Translation-based Word Sense Disambiguation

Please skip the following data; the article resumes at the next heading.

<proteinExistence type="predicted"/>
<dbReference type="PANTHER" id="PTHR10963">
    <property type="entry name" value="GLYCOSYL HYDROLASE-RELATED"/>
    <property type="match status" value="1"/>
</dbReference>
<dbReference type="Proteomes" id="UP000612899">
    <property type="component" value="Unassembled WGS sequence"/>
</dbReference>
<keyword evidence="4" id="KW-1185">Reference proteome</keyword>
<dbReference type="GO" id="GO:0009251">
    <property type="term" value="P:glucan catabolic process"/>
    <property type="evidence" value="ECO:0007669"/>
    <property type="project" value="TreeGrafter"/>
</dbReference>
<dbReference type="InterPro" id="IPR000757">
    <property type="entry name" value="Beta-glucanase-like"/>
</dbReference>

MetadataShow full item record